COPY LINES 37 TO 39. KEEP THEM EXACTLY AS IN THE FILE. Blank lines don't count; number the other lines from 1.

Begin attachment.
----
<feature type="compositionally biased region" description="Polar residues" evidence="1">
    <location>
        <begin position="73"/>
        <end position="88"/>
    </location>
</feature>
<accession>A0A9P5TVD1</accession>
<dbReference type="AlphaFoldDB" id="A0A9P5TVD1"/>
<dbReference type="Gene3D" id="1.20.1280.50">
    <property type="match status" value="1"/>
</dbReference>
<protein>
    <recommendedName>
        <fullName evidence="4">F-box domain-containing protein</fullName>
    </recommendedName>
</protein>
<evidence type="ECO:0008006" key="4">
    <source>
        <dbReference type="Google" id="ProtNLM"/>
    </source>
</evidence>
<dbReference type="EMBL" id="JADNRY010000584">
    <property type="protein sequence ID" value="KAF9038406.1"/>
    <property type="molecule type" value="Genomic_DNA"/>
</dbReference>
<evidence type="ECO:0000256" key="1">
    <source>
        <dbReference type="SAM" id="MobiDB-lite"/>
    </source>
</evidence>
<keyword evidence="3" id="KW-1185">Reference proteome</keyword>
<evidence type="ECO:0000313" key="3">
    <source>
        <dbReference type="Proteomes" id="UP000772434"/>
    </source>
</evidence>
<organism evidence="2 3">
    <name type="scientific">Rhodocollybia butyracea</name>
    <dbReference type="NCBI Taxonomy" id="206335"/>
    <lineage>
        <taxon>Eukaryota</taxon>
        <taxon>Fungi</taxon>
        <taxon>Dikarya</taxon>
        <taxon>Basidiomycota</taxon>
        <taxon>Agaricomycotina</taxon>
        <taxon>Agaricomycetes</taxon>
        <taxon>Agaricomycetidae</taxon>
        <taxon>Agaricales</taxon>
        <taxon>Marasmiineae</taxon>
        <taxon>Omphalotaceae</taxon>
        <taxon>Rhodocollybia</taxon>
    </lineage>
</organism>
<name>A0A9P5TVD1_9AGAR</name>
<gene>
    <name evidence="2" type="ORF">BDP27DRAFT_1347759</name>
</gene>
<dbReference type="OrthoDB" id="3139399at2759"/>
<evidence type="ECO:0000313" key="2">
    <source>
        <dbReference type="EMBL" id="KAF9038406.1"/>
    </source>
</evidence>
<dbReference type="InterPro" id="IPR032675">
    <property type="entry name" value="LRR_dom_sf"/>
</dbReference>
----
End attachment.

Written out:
<organism evidence="2 3">
    <name type="scientific">Rhodocollybia butyracea</name>
    <dbReference type="NCBI Taxonomy" id="206335"/>